Our story begins about 750 million years ago. As the super continent Rodinia becomes unstable, it rifts along what's now the west coast of North America to create the Panthalassa Ocean.
You're seeing an ancestral continent called Laurentia, which grows over the next few hundred million years as island chains collide with it and add land mass. We're now at 400 million years ago. Off today's east coast, the massive African plate inches westward, closing the ancient Iapetus Ocean. It finally collides with Laurentia at 250 million years to form another supercontinent Pangea.
The immense pressure causes faulting and folding, stacking up rock to form the Appalachian Mountains.
Let's fast forward a bit. About 100 million years later, Pangea breaks apart, opening the Southern Atlantic Ocean between the new North American Plate and the African Plate. We forge ahead, and now the eastward-moving Farallon Plate converges with the present-day west coast.
The Farallon Plate's greater density makes it sink beneath North America. This is called subduction, and it diffuses water into the magma-filled mantle. That lowers the magma's melting point and makes it rise into the overlying North American plate. From a subterranean chamber, the magma travels upwards and erupts along a chain of volcanos. Magma still deep underground slowly cools, crystallizing to form solid rock, including the granite now found in Yosemite National Park and the Sierra Nevada Mountains.
We'll come back to that later.
Now, it's 85 million years ago. The Farallon Plate becomes less steep, causing volcanism to stretch eastward As the Farallon Plate subducts, it compresses North America, thrusting up mountain ranges which extend over 3,000 miles. Soon after, the Eurasian Plate rifts from North America, opening the North Atlantic Ocean.
We'll fast forward again. The Colorado Plateau now uplifts, likely due to a combination and a thickened North American Plate. In future millennia, the Colorado River will eventually sculpt the plateau into the epic Grand Canyon.
30 million years ago, the majority of the Farallon Plate sinks into the mantle, leaving behind only small corners still subducting. The Pacific and North American plates converge and a new boundary  called the San Andreas Fault forms. Here, North America moves to the south, sliding against the Pacific Plate, which shifts to the north. This plate boundary still exists today, and moves about 30 millimeters per year capable of causing devastating earthquakes.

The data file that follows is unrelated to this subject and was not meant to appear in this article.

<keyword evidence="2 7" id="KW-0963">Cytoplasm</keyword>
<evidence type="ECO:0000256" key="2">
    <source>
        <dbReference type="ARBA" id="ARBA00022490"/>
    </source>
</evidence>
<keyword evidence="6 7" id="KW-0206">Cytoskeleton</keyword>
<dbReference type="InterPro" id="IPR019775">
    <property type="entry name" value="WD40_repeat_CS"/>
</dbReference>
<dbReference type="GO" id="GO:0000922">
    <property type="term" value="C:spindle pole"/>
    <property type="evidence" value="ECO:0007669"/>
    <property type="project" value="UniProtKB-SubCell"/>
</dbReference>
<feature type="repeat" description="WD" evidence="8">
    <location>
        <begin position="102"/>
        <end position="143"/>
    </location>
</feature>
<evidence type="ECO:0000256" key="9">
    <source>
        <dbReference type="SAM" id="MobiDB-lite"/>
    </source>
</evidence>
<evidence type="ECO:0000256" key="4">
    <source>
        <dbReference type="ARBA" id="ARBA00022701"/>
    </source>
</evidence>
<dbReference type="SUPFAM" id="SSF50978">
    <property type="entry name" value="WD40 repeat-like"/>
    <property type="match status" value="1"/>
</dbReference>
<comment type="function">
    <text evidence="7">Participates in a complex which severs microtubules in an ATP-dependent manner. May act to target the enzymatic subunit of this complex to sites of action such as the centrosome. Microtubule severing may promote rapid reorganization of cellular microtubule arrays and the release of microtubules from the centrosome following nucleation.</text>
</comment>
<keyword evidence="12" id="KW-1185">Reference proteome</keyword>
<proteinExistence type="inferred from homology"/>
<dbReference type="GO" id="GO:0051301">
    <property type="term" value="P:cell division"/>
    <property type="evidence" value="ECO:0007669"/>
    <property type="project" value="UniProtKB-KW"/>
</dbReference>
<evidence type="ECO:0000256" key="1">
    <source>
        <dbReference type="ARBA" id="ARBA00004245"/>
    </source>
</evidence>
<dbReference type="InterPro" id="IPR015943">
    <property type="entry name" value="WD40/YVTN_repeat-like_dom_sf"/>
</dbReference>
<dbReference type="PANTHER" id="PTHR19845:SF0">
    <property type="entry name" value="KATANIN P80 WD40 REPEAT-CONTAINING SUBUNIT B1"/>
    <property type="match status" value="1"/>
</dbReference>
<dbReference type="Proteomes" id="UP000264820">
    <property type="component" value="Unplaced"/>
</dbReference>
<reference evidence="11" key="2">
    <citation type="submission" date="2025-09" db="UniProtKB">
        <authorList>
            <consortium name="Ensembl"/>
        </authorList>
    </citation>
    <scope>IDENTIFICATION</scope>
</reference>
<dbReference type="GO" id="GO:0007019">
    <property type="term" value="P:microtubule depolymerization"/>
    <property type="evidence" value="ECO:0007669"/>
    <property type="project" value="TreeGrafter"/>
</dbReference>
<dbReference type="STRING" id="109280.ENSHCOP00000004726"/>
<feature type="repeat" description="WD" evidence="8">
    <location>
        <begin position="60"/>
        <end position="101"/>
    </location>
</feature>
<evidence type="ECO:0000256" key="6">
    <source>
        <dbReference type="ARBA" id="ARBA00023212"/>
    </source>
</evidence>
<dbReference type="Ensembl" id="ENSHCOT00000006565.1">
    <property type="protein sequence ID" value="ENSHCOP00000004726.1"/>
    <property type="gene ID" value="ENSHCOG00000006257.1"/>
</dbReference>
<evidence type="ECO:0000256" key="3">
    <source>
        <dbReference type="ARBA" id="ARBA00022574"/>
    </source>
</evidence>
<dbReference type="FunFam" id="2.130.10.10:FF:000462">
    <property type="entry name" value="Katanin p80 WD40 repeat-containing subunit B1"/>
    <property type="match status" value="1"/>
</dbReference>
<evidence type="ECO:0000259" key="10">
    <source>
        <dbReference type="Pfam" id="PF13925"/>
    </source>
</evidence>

The San Andreas also pulls apart western North America across a wide rift zone. This extensional region is called the Basin and Range Province, and through uplift and erosion, is responsible for exposing the once deep granite of Yosemite and the Sierra Nevada.
Another 15 million years off the clock, and magma from the mantle burns a giant hole into western North America, periodically erupting onto the surface. Today, this hotspot feeds an active supervolcano beneath Yellowstone National Park. It hasn't erupted  in the last 174,000 years, but if it did, its sheer force could blanket most of the continent with ash that would blacken the skies and threaten humanity.
The Yellowstone supervolcano is just one reminder that the Earth continues to seethe below our feet. Its mobile plates put the planet in a state of constant flux. In another few hundred million years, who knows how the landscape of North America will have changed. As the continent slowly morphs into something unfamiliar, only geological time will tell.

Peter J. Haproff
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Alex E

Ecoclimax is defined by Odum (1969) as the culmination state after a succession in a stabilized ecosystem in which maximum biomass (or high information content) and symbiotic function among organisms is kept per unit of available energy flow.